About Me

My photo
I've been a house painter, dishwasher, broiler cook, private detective, military intelligence analyst, and I spent nearly 40 years as a reporter covering crime, 26 of them for the San Francisco Chronicle. These days I write science fiction, fantasy, horror and crime fiction, and I blog about books, films and crimes that don't receive sufficient attention from the mainstream media. I would like to be Elmore Leonard, Raymond Chandler, Ross MacDonald, Dashiell Hammett or George V. Higgins, but all of them are dead so I'll just stick with what I am already doing. . .

Monday, March 24, 2014

A Spy Thriller in Which Everyone is NOT on the Same Page!

Page Eight
Starring Bill Nighy, Rachel Weisz, Michael Gambon, Judy Davis, Alice Krige
Directed by David Hare
Original BBC air date 2011. DVD release Nov. 8, 2011
(105 minutes)

In the contemporary spy thriller Page Eight, Johnny Worricker (Bill Nighy) is a high-ranking member of the British Security Service (MI-5) who works as an analyst but clearly has a lot of tradecraft acquired earlier in his career.

Benedict Baron (Michael Gambon), Worricker's school chum and long-time associate, is the boss of Johnny's division -- and probably the closest friend Worricker has.

So when Baron asks Worricker to read and evaluate a highly classified report of a very sensitive nature, Worricker complies without complaint. It quickly develops that the report is political dynamite that shows the British prime minister, Alec Beasley (Ralph Fiennes), knew the details of an unlawful U.S. spy program that operated in the UK with the connivance of British officials.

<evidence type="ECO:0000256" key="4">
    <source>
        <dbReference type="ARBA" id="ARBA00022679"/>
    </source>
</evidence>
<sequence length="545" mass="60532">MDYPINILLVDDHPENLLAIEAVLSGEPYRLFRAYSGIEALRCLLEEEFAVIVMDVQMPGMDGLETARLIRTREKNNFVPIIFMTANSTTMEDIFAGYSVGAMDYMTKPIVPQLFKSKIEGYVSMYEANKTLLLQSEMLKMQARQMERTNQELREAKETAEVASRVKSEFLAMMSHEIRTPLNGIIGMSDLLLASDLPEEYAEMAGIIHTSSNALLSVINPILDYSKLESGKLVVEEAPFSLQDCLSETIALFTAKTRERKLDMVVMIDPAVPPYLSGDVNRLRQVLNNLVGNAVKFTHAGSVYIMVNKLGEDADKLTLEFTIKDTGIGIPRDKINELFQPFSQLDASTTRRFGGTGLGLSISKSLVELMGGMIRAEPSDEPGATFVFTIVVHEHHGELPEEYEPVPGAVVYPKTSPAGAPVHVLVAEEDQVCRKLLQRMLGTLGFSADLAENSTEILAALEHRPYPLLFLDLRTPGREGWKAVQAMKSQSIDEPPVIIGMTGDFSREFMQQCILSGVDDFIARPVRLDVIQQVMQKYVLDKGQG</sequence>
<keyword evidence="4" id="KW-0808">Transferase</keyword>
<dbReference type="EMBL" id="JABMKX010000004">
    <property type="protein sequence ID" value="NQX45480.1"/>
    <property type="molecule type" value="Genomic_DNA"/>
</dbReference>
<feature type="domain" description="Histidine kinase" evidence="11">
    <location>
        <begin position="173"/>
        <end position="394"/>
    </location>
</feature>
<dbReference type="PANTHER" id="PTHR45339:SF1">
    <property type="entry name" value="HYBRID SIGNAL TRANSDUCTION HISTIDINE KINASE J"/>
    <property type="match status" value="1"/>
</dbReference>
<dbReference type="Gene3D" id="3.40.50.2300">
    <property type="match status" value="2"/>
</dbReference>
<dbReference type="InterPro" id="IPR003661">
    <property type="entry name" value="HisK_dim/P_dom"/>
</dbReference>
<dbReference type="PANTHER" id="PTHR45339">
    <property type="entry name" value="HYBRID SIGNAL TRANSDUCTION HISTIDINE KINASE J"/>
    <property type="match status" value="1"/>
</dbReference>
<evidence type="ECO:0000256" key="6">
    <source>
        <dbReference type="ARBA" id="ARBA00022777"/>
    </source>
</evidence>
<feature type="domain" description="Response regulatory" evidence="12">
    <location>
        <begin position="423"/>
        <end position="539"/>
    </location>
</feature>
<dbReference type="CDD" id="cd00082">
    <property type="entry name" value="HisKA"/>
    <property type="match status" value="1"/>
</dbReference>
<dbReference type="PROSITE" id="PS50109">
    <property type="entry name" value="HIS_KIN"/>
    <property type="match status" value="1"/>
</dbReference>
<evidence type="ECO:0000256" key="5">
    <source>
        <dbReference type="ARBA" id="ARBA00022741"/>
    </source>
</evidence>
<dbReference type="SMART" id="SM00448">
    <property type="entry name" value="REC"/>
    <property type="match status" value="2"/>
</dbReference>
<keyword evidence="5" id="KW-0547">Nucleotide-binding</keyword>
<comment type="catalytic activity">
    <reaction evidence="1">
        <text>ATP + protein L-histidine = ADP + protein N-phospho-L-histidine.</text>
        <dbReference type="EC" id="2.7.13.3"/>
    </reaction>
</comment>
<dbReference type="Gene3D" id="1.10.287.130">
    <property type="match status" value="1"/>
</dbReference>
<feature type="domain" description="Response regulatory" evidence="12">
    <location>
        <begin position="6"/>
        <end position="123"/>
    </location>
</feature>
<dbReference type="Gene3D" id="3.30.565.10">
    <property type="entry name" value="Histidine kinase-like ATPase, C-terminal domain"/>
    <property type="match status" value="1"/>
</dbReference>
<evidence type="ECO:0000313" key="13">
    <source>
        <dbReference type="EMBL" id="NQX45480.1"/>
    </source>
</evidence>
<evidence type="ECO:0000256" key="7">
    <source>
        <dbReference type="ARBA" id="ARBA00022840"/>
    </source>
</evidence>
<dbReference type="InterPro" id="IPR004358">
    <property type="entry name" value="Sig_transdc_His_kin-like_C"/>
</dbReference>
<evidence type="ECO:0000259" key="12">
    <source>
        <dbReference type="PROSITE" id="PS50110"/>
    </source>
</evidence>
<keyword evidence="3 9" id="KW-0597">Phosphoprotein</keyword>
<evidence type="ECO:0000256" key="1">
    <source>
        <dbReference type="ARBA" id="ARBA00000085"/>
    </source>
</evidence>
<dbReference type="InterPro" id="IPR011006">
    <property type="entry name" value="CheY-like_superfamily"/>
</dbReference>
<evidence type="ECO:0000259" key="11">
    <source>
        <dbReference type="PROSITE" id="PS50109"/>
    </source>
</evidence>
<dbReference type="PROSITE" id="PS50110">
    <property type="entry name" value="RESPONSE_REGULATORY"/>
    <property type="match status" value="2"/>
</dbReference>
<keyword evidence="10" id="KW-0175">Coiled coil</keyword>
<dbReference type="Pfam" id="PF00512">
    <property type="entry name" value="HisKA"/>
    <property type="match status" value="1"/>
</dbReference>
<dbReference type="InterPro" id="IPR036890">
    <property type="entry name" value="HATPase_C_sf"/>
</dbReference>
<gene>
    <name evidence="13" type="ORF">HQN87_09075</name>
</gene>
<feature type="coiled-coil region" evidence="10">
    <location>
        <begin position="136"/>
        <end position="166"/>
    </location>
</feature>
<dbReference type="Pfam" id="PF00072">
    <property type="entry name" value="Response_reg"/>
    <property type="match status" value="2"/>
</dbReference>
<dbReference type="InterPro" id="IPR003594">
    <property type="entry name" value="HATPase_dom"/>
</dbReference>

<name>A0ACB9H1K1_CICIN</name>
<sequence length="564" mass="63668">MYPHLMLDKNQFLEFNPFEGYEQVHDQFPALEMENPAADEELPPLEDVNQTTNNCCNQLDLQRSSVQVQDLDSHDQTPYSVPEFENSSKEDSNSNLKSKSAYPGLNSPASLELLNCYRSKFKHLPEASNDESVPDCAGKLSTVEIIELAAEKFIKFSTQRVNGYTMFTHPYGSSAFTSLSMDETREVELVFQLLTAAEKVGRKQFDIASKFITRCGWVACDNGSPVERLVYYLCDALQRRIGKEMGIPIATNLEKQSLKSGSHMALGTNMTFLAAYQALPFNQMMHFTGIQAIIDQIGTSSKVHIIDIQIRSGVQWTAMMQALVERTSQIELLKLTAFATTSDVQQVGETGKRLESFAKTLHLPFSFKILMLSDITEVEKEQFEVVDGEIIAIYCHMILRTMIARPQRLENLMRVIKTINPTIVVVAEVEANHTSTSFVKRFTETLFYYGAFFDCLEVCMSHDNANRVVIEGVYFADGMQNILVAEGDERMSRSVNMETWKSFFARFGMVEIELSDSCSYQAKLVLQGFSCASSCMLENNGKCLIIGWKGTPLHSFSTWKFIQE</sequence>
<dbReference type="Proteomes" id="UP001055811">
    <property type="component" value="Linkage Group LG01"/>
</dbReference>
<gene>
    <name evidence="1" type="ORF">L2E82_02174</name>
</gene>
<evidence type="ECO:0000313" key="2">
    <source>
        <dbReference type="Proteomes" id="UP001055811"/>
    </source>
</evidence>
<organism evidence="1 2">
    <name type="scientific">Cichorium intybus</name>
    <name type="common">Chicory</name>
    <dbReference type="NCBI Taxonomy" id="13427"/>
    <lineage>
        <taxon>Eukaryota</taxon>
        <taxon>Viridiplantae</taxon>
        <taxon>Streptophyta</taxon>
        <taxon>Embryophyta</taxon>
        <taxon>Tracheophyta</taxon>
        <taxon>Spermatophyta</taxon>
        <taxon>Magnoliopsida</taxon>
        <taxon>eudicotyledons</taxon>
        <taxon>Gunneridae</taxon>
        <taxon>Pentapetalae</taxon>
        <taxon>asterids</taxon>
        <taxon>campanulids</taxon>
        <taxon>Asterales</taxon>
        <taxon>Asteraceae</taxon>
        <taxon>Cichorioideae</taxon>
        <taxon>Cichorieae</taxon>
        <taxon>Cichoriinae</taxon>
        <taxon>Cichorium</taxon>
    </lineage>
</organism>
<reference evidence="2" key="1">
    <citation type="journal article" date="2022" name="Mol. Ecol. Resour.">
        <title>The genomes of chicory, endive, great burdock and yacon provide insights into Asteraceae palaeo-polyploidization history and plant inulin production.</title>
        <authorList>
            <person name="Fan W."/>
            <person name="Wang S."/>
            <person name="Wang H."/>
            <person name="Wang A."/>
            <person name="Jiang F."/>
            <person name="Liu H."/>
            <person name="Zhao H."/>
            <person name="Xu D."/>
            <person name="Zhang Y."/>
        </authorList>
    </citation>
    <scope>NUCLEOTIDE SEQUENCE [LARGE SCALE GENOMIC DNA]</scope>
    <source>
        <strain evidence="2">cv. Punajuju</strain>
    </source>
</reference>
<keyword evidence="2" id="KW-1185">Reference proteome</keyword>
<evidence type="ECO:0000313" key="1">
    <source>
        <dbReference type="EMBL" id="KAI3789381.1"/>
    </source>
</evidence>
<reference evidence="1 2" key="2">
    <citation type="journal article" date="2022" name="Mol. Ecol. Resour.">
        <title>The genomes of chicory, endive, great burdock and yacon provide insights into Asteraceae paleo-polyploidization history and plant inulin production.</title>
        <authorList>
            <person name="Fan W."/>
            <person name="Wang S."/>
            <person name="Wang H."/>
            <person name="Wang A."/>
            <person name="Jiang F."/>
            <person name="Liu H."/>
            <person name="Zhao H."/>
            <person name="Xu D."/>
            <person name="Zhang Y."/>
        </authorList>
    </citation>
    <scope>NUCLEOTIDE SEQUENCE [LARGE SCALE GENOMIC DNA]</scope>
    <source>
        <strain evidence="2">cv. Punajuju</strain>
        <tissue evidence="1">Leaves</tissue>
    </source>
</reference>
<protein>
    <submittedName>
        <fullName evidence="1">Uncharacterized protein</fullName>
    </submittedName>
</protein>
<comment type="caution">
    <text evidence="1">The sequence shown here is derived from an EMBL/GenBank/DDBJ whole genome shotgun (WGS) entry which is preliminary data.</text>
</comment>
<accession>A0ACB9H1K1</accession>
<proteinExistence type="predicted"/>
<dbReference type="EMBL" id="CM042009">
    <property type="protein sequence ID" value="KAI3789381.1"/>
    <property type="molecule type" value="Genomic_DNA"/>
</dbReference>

Benedict Baron (Michael Gambon) turns the red hot intelligence file over to Johnny Worricker (Bill Nighy), his colleague and closest friend. (all photos courtesy of BBC/Masterpiece Theater)

This loads the report with political significance: Beasley has publicly said he did not know about the program, and no evidence previously surfaced that he did. The publication of the report could easily bring down the government.

Complicating things is the fact that Worricker has taken the file out of his offices and British officials close to the Prime Minister want it returned -- or else!

While Worricker is busy dealing with the matter of the missing report, he becomes involved with Nancy Pierpan (Rachel Weisz), a woman who lives next door to his apartment. It turns out that Pierpan is a Middle Eastern activist whose brother died at the hands of Israeli soldiers during a demonstration in the Gaza Strip. She has been informed that Worricker is a British foreign office official and asks him to help her family find out the truth about the death. Worricker's response is noncommital, but he is clearly sympathetic -- and attracted -- to the younger woman.

To describe the plot more completely would turn this review into a spoiler. Suffice to say that Worricker proves himself equal to the challenge of righting a pair of colossal wrongs that have been carefully obscured by those in positions of power. To find out what and how, you will simply have to watch the film -- either streaming from Netflix or Amazon Instant Video, or in one of two DVD editions.

The film is a BBC production that appeared in the U.S. on PBS's Masterpiece Theater. Last year, two other films featuring the Worricker character were green-lighted, but at this point it is unclear whether production has started on either.

Page Eight falls into the paranoid school of espionage thriller that is most closely associated with John Le Carre. It reminds the viewer of Smiley's People or Tinker, Tailor, Soldier, Spy, two LeCarre classics featuring spies who are better at betraying their own colleagues than their nation's opponents, and who operate in such an expedient milieu that they are no longer even clear on who the real enemies are.

It is noteworthy because some of the central issues it examines -- including extraordinary renditions (bureaucratese for abduction and imprisonment without trial) and torture as intelligence collection tools  -- have tremendous currency.